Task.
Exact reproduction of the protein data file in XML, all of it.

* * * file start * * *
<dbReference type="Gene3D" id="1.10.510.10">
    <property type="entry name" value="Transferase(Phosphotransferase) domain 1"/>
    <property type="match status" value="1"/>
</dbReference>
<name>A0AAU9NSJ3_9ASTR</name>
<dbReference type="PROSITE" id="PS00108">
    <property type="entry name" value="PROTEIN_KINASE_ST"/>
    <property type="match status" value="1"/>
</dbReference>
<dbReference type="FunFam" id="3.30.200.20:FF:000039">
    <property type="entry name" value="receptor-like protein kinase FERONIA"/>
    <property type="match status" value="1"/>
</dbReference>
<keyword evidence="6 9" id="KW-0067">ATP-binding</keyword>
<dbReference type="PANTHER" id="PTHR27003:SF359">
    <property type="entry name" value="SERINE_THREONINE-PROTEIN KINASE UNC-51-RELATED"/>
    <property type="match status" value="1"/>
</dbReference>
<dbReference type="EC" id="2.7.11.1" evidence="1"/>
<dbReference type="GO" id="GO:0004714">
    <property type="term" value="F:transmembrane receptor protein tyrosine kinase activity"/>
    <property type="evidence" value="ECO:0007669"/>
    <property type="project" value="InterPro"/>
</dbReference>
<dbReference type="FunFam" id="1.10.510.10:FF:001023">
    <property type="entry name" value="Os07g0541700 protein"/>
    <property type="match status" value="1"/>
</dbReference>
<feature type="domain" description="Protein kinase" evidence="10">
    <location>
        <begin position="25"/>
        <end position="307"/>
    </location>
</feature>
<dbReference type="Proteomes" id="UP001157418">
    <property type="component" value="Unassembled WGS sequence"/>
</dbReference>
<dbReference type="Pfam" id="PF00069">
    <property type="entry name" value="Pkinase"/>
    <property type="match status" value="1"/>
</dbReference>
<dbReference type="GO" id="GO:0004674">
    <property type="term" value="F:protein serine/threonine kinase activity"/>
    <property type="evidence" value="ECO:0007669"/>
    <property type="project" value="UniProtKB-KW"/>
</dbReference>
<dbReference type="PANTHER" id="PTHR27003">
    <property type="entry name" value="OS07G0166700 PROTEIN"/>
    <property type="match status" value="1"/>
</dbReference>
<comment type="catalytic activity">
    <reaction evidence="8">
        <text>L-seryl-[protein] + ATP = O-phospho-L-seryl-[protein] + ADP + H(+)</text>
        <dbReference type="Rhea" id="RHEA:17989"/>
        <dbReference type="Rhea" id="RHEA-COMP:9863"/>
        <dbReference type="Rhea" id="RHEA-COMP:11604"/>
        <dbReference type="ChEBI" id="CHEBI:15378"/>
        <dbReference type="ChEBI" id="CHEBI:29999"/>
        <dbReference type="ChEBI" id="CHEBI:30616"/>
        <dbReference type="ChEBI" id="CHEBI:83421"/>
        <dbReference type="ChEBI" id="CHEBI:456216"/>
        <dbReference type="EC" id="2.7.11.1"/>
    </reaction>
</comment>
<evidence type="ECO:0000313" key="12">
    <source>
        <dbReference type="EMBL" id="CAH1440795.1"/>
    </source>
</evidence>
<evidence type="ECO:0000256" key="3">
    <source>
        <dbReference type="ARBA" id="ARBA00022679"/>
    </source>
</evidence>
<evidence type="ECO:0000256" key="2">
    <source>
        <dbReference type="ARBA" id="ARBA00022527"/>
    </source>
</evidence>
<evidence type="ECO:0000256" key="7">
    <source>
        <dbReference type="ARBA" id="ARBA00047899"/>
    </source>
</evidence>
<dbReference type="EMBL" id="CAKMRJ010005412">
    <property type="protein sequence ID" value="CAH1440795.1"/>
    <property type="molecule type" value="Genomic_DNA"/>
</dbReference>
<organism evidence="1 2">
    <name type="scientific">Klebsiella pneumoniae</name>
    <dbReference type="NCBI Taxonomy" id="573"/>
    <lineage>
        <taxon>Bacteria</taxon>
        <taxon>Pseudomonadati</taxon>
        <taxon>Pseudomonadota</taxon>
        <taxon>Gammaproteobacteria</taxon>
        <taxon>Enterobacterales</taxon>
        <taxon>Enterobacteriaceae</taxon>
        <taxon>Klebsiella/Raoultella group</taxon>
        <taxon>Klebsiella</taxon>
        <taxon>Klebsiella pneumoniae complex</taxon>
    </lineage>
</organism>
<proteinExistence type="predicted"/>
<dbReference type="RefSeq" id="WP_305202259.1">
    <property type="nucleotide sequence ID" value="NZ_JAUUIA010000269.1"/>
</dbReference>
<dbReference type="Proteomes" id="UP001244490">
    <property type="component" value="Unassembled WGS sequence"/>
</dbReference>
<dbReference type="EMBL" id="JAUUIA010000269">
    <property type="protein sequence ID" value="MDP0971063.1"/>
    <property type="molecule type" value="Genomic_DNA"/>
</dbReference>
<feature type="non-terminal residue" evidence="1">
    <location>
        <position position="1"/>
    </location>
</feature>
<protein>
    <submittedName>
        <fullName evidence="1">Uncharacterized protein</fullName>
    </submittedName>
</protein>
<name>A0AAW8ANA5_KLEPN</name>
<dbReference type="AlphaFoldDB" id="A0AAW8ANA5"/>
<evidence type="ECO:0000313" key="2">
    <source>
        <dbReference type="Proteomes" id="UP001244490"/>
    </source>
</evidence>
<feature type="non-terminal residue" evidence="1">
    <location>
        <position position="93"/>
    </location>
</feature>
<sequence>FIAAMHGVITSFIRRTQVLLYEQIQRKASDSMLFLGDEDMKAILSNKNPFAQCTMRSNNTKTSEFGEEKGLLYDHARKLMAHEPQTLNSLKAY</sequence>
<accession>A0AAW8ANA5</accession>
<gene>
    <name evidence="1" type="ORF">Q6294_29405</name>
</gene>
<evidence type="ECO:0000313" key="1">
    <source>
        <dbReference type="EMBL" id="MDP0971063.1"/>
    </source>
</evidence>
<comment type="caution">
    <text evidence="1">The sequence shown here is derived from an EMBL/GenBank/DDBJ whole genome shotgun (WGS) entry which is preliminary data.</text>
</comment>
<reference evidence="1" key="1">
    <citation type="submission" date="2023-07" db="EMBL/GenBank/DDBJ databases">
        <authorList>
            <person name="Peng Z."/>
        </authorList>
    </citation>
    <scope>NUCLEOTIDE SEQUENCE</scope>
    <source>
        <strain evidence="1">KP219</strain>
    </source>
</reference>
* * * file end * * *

<dbReference type="Gene3D" id="1.10.510.10">
    <property type="entry name" value="Transferase(Phosphotransferase) domain 1"/>
    <property type="match status" value="1"/>
</dbReference>
<name>A0AAU9NSJ3_9ASTR</name>
<dbReference type="PROSITE" id="PS00108">
    <property type="entry name" value="PROTEIN_KINASE_ST"/>
    <property type="match status" value="1"/>
</dbReference>
<dbReference type="FunFam" id="3.30.200.20:FF:000039">
    <property type="entry name" value="receptor-like protein kinase FERONIA"/>
    <property type="match status" value="1"/>
</dbReference>
<keyword evidence="6 9" id="KW-0067">ATP-binding</keyword>
<dbReference type="PANTHER" id="PTHR27003:SF359">
    <property type="entry name" value="SERINE_THREONINE-PROTEIN KINASE UNC-51-RELATED"/>
    <property type="match status" value="1"/>
</dbReference>
<dbReference type="EC" id="2.7.11.1" evidence="1"/>
<dbReference type="GO" id="GO:0004714">
    <property type="term" value="F:transmembrane receptor protein tyrosine kinase activity"/>
    <property type="evidence" value="ECO:0007669"/>
    <property type="project" value="InterPro"/>
</dbReference>
<dbReference type="FunFam" id="1.10.510.10:FF:001023">
    <property type="entry name" value="Os07g0541700 protein"/>
    <property type="match status" value="1"/>
</dbReference>
<feature type="domain" description="Protein kinase" evidence="10">
    <location>
        <begin position="25"/>
        <end position="307"/>
    </location>
</feature>
<dbReference type="Proteomes" id="UP001157418">
    <property type="component" value="Unassembled WGS sequence"/>
</dbReference>
<dbReference type="Pfam" id="PF00069">
    <property type="entry name" value="Pkinase"/>
    <property type="match status" value="1"/>
</dbReference>
<dbReference type="GO" id="GO:0004674">
    <property type="term" value="F:protein serine/threonine kinase activity"/>
    <property type="evidence" value="ECO:0007669"/>
    <property type="project" value="UniProtKB-KW"/>
</dbReference>
<dbReference type="PANTHER" id="PTHR27003">
    <property type="entry name" value="OS07G0166700 PROTEIN"/>
    <property type="match status" value="1"/>
</dbReference>
<comment type="catalytic activity">
    <reaction evidence="8">
        <text>L-seryl-[protein] + ATP = O-phospho-L-seryl-[protein] + ADP + H(+)</text>
        <dbReference type="Rhea" id="RHEA:17989"/>
        <dbReference type="Rhea" id="RHEA-COMP:9863"/>
        <dbReference type="Rhea" id="RHEA-COMP:11604"/>
        <dbReference type="ChEBI" id="CHEBI:15378"/>
        <dbReference type="ChEBI" id="CHEBI:29999"/>
        <dbReference type="ChEBI" id="CHEBI:30616"/>
        <dbReference type="ChEBI" id="CHEBI:83421"/>
        <dbReference type="ChEBI" id="CHEBI:456216"/>
        <dbReference type="EC" id="2.7.11.1"/>
    </reaction>
</comment>
<evidence type="ECO:0000313" key="12">
    <source>
        <dbReference type="EMBL" id="CAH1440795.1"/>
    </source>
</evidence>
<evidence type="ECO:0000256" key="3">
    <source>
        <dbReference type="ARBA" id="ARBA00022679"/>
    </source>
</evidence>
<evidence type="ECO:0000256" key="2">
    <source>
        <dbReference type="ARBA" id="ARBA00022527"/>
    </source>
</evidence>
<evidence type="ECO:0000256" key="7">
    <source>
        <dbReference type="ARBA" id="ARBA00047899"/>
    </source>
</evidence>
<dbReference type="EMBL" id="CAKMRJ010005412">
    <property type="protein sequence ID" value="CAH1440795.1"/>
    <property type="molecule type" value="Genomic_DNA"/>
</dbReference>
<organism evidence="1 2">
    <name type="scientific">Klebsiella pneumoniae</name>
    <dbReference type="NCBI Taxonomy" id="573"/>
    <lineage>
        <taxon>Bacteria</taxon>
        <taxon>Pseudomonadati</taxon>
        <taxon>Pseudomonadota</taxon>
        <taxon>Gammaproteobacteria</taxon>
        <taxon>Enterobacterales</taxon>
        <taxon>Enterobacteriaceae</taxon>
        <taxon>Klebsiella/Raoultella group</taxon>
        <taxon>Klebsiella</taxon>
        <taxon>Klebsiella pneumoniae complex</taxon>
    </lineage>
</organism>
<proteinExistence type="predicted"/>
<dbReference type="RefSeq" id="WP_305202259.1">
    <property type="nucleotide sequence ID" value="NZ_JAUUIA010000269.1"/>
</dbReference>
<dbReference type="Proteomes" id="UP001244490">
    <property type="component" value="Unassembled WGS sequence"/>
</dbReference>
<dbReference type="EMBL" id="JAUUIA010000269">
    <property type="protein sequence ID" value="MDP0971063.1"/>
    <property type="molecule type" value="Genomic_DNA"/>
</dbReference>
<feature type="non-terminal residue" evidence="1">
    <location>
        <position position="1"/>
    </location>
</feature>
<protein>
    <submittedName>
        <fullName evidence="1">Uncharacterized protein</fullName>
    </submittedName>
</protein>
<name>A0AAW8ANA5_KLEPN</name>
<dbReference type="AlphaFoldDB" id="A0AAW8ANA5"/>
<evidence type="ECO:0000313" key="2">
    <source>
        <dbReference type="Proteomes" id="UP001244490"/>
    </source>
</evidence>
<feature type="non-terminal residue" evidence="1">
    <location>
        <position position="93"/>
    </location>
</feature>
<sequence>FIAAMHGVITSFIRRTQVLLYEQIQRKASDSMLFLGDEDMKAILSNKNPFAQCTMRSNNTKTSEFGEEKGLLYDHARKLMAHEPQTLNSLKAY</sequence>
<accession>A0AAW8ANA5</accession>
<gene>
    <name evidence="1" type="ORF">Q6294_29405</name>
</gene>
<evidence type="ECO:0000313" key="1">
    <source>
        <dbReference type="EMBL" id="MDP0971063.1"/>
    </source>
</evidence>
<comment type="caution">
    <text evidence="1">The sequence shown here is derived from an EMBL/GenBank/DDBJ whole genome shotgun (WGS) entry which is preliminary data.</text>
</comment>
<reference evidence="1" key="1">
    <citation type="submission" date="2023-07" db="EMBL/GenBank/DDBJ databases">
        <authorList>
            <person name="Peng Z."/>
        </authorList>
    </citation>
    <scope>NUCLEOTIDE SEQUENCE</scope>
    <source>
        <strain evidence="1">KP219</strain>
    </source>
</reference>